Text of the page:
Interview with Sergio Loureiro da Silva

GCD met up with Sergio Loureiro da Silva in London this past week at the presentation of his GM project Jiao.  At Opel/Vauxhall’s Advanced Design studio in Rüsselsheim, Germany for 2 years now Loureiro da Silva has in a very short time defined himself as a designer in personal mobility at GM.  As part of the European team in charge of designing one of three concept pods for the Shanghai Expo 2010 he is in the enviable position of being a designer following his dream as it comes true.

A little about the project…

We met Loureiro da Silva at London’s City Hall during the presentation GM's new EN-V, Electric Networked Vehicle - a two-seat electric vehicle that was designed to address urban transport pressures such as congestion, parking, safety, and air quality.  The scenario put to us was set in 2030 China, where 80% of the population live in cities, pollution has miraculously vanished, congestion is a thing of the past, and our social networking has been mobilised to our vehicle all thanks to GM’s EN-V.  Three versions based on the same Bywire Skateboard autonomous electric platform the Jiao (‘Pride’), designed in Europe, the Miao (‘Magic’), designed in California, and the Xiao (‘Laugh’), designed in Australia whizzed along bright futuristic highways, parked themselves, and also become one’s office.  It is not a revolution in terms of originality, there have been many takes on ‘the pod’, but it is the commitment to bring the project to life that is most interesting.  It was understood that GM has been in close contact with the local government to move the project forward. 

Loureiro’s project Jiao, embraced the notion that this kind of vehicle, so small and personal, can be and must be a reflection of its environment, so, instead of assuming what the Chinese consumer likes, he asked them directly.   The result, Jiao “Pride”, based on a traditional Chinese Opera mask, is a uniquely charismatic and strong design proposal for the electrified future mobility of cities in China. 

How he got there…

GCD :  How did you get to be a designer at GM?

Loureiro da Silva :  During the graduation show at RCA in 2008 Mark Adams and Anthony Lo were visiting and they liked my project.  Then as they realised that most of my work focused on urban mobility they thought I would be the best candidate for the project that I am currently leading.

GCD :  What do you think are the most significant aspects of urban mobility?

Loureiro da Silva : That's a difficult question – to be free I think, to be able to get around with out time problems.  The EN-V is a good solution for this with autonomous parking and a small footprint it can alleviate congestion.  Also people who live in urban areas are usually well educated and have a certain wealth that they like to show.  It is important to show that the owner has a certain level of education and can define their status, like a watch for a man or shoes for women…there is a lot more fashion in cities.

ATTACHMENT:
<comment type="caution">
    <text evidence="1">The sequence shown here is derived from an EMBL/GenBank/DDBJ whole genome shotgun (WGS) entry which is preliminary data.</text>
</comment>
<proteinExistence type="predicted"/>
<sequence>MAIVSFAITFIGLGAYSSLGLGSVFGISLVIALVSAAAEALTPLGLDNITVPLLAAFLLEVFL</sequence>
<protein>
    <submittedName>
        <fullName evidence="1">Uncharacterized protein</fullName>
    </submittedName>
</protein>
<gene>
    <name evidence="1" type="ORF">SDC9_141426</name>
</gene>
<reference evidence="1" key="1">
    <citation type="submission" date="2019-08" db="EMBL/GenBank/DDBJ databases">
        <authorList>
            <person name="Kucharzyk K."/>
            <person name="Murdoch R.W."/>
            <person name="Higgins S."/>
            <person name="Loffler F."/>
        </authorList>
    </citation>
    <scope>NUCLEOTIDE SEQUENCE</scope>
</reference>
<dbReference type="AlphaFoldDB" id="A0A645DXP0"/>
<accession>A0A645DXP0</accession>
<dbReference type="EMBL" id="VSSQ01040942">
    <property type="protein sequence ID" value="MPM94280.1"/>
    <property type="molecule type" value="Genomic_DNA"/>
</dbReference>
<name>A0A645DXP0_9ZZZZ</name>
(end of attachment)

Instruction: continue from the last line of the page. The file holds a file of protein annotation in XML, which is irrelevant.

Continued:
GCD :  Do you think that as the automobile gets reinvented and more autonomous for city mobility, do we become less of a driver and more of a user?

Loureiro da Silva : We use cars to move from A to B so driving is not for in-town, its more fun to do something else.  With a vehicle such as Jiao you can enjoy the journey instead of driving and being stressed.

GCD : Back in the 80’s the Sony Walkman was a social isolator especially on public transport does EN-V do the same?

Loureiro da Silva : I like public transport because you can learn so much about a city and its people but it does not address all our needs.  There are still barriers for handicapped people, the ageing, and children.  This vehicle will complement, not isolate, people and will help to not overload public transport.  Also aesthetically you can show your taste with EN-V, and that will connect you to people with the same interests as you.

GCD : What do you think is the best achievement of green car design so far?

Loureiro da Silva : We have already taken the first step and now we are arriving to the second step where we are rethinking the entire idea of vehicles.  There is a corporate commitment and design studios are involved in the new future.

GCD : Do design studios lead this change?

Loureiro da Silva : The design teams try to show them (the company) how future transportation should be.  We (designers) are young and live in cities and have become detached from the car as an object; it is now more part of the urban context and should fit in better. 

GCD : What do you like about going to work everyday?

Loureiro da Silva : (Big smile!) I am realising my dream everyday, like a footballer!